Chiodos show talent
If you ever wonder what it means to be a post-hardcore band, give a listen to Chiodos, specifically their new record "Devil." Post-hardcore is such a strange name, and really doesn't tell the listener much.
It somehow implies that hardcore music has ended, when, first of all, that is far from true, and secondly, what would it even mean if it had?
The important thing is to not get hung up on the words, but more so the musicians they encompass. Chiodos, one of the most popular post-hardcore bands to date, is packed with talented musicians. Don't let the word "hardcore" scare you, it isn't the super-heavy scream that might come to mind.
Typically, Chiodos have a bit of screaming, but it's toward the higher end of the spectrum and is complemented by front man vocalist Craig Owens' otherwise incredibly pleasant voice.
Clean vocals are certainly his specialty, and the clean sections outnumber any screams by far. Most of the time, the screams come after some sort of build-up and are stylistically appropriate.
Owens is still on his lyric game too.
"If I can write about all these dark thing that I'm going through with life and have thousands of strangers singing them back to me, like they know exactly where I'm coming from, it really cements these feelings and helps me move forward," Owens said.
This has been a kind of staple in the Chiodos discography, and "Devil" is no exception. Owens has one of the most exceptional voices in music today, and he lets you know it on every track. Try to sing along, I dare you.
Owens isn't the only talented one in the band though. He is surrounded by talented musicians and, in this way, I consider them a musician's band.
They do plenty of things in common time, but it is not uncharacteristic of the band to venture into 6/8 and other even weirder time signatures. Derrick Frost, who returned to the band in 2012, along with Owens, lays an incredible foundation for each musician to build off of.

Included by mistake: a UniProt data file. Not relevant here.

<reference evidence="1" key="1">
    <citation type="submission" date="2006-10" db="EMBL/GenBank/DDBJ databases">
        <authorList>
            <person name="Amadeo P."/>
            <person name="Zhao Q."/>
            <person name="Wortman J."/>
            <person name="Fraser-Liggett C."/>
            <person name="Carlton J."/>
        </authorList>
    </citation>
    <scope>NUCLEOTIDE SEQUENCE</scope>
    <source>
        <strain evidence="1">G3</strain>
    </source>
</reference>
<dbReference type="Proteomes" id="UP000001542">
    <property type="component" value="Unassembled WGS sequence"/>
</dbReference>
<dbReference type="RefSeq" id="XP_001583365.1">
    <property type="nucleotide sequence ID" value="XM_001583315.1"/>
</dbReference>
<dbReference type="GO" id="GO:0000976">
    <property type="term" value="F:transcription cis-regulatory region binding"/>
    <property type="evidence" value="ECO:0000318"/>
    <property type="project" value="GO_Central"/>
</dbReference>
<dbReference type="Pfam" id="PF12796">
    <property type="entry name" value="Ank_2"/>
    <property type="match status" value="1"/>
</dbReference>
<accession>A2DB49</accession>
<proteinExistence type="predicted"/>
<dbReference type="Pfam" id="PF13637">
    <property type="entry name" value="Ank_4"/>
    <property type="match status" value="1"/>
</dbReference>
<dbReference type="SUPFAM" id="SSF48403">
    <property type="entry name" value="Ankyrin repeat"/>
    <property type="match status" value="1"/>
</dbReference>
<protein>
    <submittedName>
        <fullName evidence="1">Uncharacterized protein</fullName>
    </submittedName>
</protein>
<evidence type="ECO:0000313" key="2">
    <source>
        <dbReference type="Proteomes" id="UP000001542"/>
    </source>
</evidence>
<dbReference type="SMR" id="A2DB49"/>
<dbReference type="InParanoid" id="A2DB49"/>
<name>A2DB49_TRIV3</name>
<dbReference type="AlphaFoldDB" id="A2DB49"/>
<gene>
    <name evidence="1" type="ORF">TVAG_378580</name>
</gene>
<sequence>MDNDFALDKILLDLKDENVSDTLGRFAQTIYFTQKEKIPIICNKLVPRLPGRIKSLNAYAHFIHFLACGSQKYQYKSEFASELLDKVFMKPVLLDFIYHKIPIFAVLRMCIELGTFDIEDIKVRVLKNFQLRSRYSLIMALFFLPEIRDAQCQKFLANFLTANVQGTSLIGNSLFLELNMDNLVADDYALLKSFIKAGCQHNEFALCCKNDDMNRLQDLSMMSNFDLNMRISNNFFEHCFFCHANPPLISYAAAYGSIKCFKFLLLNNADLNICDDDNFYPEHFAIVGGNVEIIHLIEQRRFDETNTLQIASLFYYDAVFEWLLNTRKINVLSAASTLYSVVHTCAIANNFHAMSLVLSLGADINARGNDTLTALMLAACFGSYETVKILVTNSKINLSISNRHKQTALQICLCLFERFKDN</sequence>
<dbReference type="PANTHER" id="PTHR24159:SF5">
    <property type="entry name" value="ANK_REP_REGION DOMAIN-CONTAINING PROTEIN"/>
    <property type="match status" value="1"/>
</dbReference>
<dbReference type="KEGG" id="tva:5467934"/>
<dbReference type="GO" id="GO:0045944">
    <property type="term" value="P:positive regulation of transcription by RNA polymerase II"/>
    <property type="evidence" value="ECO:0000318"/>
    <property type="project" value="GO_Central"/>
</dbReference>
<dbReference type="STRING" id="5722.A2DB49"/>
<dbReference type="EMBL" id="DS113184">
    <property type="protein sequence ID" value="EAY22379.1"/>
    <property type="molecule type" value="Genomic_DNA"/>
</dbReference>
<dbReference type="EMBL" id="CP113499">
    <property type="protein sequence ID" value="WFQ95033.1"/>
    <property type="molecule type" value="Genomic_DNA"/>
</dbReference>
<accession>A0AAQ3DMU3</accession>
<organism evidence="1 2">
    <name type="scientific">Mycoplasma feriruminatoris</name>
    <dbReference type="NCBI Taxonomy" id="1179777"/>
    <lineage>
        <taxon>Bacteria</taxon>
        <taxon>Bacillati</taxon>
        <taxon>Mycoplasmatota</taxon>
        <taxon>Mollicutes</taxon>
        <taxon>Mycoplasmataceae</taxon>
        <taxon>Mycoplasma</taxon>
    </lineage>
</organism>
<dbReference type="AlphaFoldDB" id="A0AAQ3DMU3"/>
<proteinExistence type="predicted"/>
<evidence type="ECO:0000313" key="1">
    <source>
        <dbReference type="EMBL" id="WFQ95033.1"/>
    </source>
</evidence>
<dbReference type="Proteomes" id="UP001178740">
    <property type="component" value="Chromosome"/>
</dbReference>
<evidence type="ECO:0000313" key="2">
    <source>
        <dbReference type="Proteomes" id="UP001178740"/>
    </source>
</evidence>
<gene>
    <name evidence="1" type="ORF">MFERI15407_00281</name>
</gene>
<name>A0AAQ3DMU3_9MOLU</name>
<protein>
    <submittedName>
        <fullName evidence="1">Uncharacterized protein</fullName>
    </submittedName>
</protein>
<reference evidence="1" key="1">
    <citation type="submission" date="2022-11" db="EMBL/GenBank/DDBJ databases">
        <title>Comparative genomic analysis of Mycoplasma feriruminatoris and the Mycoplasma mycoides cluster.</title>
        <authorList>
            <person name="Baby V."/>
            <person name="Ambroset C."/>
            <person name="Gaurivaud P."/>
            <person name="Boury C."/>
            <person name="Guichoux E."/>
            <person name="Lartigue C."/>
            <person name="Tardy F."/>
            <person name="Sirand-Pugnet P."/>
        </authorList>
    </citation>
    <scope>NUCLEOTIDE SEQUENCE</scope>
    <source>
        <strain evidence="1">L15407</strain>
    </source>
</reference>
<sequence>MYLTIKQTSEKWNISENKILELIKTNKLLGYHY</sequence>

The strength in their theory stems from each member. Bradley Bell, keyboard and vocals, supplies the melodies, complemented by Thomas Erak on guitar.
Erak is actually new to the band, this is his first album with Chiodos, but he certainly makes himself heard. Though, he may be new to the band, Erak is an accomplished guitarist in his own right. You may recognize his name from the band The Fall of Troy.
The music Erak created in The Fall of Troy was remarkable because not only was he playing complex guitar parts, but also doing vocals, and doing it at the same time. Watching some of his live videos is one of the more impressive things I've seen in a long time.
"I feel like this is the first band I've ever been in," Erak said, talking about the album and the new band formation. "Because The Fall of Troy was my band and I mean that like here, everyone has so much input."
No doubt seeing Chiodos live with the formation of new and returning members will be a show to remember. Sometimes though, I feel that their studio albums, including "Devil," can be so elaborate that they are difficult to reproduce live.
Each track is so elaborate in terms of harmony and ornamentation that there is no way they could create it all live with just the six members.
Regardless, the new album, "Devil," is a well written, well produced album that deserves your ears.
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